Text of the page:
1. SOUNDBITE (English) Jonathan Corpina, Meridian Equity Partners
"Pretty much what we got today was as expected the market already had that priced into it. I think if the Fed would have done anything other than cutting it a quarter point we would have seen a real serious reaction to that."
2. Traders on floor of NYSE receive news from TV about prime rate cut
New York - 31 July 2019
3. Closing Big Board number showing DJIA down
New York - 31 July 2019
4. SOUNDBITE (English) Jonathan Corpina, Meridian Equity Partners
"I think the Fed has kind of painted themselves into a corner where they've been talking about how strong our economy is and how things are going well. But yet overall when you look at from a global point of view there's a lot of uncertainty that's out there. Global growth has slowed down and we continue to talk about tariffs and the implications of that."
5. Traders watching stock prices
Washington - 31 July 2019
6. SOUNDBITE (English) Mark Hamrick, Bankrate.com
"I think we can take chairman Jerome Powell at his word that essentially this is a kind of insurance for the U.S. economy. Let's think about the fact that in the last series of rate increases we had nine rate hikes and the Fed is simply taking back one of those. You do the math that's eleven percent so I don't look at this as a significant move in the sense of undoing a lot of what the Fed has done over the past several years. But the Fed is seeing a number of signs on the horizon that are related to slowing global growth, rising trade tensions not only with the U.S. and China but around the world. And it's also failed to hit its much discussed two percent inflation target. Inflation has been running below a level that the Fed is comfortable with and so by trying to lower interest rates very slightly it believes that it's going to get closer to its goals of keeping the U.S. economic expansion going and perhaps get a little closer to its inflation target."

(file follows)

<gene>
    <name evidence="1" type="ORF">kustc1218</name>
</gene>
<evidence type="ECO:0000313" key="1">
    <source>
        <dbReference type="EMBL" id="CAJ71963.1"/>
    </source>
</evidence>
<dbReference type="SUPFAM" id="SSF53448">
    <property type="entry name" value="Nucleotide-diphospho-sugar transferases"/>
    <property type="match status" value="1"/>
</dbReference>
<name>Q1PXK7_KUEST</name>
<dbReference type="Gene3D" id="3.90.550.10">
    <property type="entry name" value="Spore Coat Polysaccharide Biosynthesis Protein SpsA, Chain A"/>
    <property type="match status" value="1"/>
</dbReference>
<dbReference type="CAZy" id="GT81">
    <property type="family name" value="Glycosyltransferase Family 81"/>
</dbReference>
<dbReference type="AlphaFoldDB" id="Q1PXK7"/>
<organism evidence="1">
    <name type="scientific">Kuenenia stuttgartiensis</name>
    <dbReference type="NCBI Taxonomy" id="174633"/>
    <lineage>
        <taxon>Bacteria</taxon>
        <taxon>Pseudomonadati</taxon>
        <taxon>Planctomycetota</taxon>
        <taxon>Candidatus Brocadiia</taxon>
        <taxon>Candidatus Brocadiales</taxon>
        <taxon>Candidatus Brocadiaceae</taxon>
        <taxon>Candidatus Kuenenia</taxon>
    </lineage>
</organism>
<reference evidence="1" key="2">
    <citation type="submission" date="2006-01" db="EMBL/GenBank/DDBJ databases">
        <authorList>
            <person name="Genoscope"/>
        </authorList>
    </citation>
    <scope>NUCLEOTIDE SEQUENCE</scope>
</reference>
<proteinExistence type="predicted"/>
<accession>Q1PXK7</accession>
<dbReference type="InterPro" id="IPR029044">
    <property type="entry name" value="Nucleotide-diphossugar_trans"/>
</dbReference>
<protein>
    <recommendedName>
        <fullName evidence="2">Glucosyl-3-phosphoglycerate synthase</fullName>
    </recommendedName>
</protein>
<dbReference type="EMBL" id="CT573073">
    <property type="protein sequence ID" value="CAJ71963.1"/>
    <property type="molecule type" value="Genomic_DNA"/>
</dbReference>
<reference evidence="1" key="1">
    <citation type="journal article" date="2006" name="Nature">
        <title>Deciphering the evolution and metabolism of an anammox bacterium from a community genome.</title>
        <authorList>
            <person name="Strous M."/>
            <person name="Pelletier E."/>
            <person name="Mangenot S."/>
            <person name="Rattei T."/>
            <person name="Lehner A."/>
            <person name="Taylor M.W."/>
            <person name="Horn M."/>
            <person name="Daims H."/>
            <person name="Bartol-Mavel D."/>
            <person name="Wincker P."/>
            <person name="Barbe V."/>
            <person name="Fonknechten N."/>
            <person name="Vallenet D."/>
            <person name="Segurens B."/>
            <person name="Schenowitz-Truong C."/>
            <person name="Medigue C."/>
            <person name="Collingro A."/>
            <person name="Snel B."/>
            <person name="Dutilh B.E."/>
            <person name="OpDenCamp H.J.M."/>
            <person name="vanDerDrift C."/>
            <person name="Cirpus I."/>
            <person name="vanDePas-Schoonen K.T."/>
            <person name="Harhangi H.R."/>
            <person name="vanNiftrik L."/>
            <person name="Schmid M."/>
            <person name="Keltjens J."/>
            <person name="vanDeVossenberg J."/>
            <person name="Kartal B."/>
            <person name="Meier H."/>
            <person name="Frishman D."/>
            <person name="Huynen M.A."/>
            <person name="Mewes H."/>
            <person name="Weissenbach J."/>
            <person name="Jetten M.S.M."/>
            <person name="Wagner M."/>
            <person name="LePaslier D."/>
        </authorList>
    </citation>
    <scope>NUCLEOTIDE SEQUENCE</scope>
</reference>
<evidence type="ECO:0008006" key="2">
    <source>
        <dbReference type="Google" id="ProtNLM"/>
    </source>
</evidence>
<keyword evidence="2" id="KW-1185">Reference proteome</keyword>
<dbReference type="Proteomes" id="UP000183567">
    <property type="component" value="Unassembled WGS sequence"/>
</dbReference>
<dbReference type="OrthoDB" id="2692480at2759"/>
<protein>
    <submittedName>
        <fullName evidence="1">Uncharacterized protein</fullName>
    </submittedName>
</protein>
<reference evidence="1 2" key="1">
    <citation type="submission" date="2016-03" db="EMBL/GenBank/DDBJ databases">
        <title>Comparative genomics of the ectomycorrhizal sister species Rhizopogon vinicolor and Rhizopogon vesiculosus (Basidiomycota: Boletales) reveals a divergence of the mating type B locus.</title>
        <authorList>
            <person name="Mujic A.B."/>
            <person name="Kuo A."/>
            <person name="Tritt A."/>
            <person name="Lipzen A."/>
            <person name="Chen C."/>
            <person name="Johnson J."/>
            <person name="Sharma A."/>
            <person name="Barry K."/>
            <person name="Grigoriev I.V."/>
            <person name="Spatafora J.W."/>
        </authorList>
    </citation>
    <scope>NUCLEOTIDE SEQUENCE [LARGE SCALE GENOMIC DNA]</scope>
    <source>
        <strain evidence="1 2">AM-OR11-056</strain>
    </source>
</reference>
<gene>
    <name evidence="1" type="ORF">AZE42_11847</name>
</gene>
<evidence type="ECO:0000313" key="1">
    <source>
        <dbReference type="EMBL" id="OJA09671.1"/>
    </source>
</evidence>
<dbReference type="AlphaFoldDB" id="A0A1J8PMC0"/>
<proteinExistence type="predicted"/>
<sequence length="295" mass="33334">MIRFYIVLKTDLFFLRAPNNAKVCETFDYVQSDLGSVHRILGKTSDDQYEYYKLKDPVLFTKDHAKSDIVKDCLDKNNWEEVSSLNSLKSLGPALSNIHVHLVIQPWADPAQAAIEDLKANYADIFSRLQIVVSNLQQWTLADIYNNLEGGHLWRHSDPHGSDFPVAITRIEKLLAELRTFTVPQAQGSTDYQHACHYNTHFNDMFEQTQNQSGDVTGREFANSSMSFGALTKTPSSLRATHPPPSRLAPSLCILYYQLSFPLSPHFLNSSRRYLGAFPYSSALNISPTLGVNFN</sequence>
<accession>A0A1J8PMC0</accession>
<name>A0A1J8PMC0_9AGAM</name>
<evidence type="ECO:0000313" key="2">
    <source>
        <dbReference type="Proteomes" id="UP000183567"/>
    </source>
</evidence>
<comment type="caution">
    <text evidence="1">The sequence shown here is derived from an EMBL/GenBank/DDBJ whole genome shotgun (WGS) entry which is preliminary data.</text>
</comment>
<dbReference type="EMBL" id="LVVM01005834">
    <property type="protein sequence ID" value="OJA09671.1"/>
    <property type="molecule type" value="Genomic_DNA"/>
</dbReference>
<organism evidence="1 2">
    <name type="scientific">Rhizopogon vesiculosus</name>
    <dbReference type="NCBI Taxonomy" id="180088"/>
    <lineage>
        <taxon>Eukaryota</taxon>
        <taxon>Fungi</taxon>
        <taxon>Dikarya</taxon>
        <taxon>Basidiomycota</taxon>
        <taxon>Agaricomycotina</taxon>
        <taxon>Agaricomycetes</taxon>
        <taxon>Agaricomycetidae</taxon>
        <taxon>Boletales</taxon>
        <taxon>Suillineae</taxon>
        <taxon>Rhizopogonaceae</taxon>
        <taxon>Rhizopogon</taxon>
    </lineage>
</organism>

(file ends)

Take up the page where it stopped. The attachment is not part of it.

The Federal Reserve cut its key interest rate Wednesday for the first time in a decade to try to counter threats ranging from uncertainties caused by President Donald Trump's trade wars to chronically low inflation and a dim global outlook.
Stocks tumbled soon after the Fed issued its statement at 2 p.m. Eastern time.
The Dow Jones Industrial Average, which had been nearly flat before the announcement, sank about 300 points an hour later just as Chairman Jerome Powell was holding a news conference.
Investors seemed disappointed that Powell said the Fed doesn't envision a long series of rate cuts to follow Wednesday's.
But later in his news conference, he seemed to shift his message to leave open the possibility that the Fed would cut rates again. Stocks then pared their losses, but dropped to close down more than 300 points.
On the floor of the NYSE, trader Jonathan Corpina said investors had largely factored into the market the rate cut before Powell's announcement.
The central bank reduced its benchmark rate — which affects many loans for households and businesses — by a quarter-point to a range of 2% to 2.25%. It's the first rate cut since December 2008 during the depths of the Great Recession, when the Fed slashed its rate to a record low near zero and kept it there until 2015.
The economy is far healthier now despite risks to what's become the longest expansion on record.
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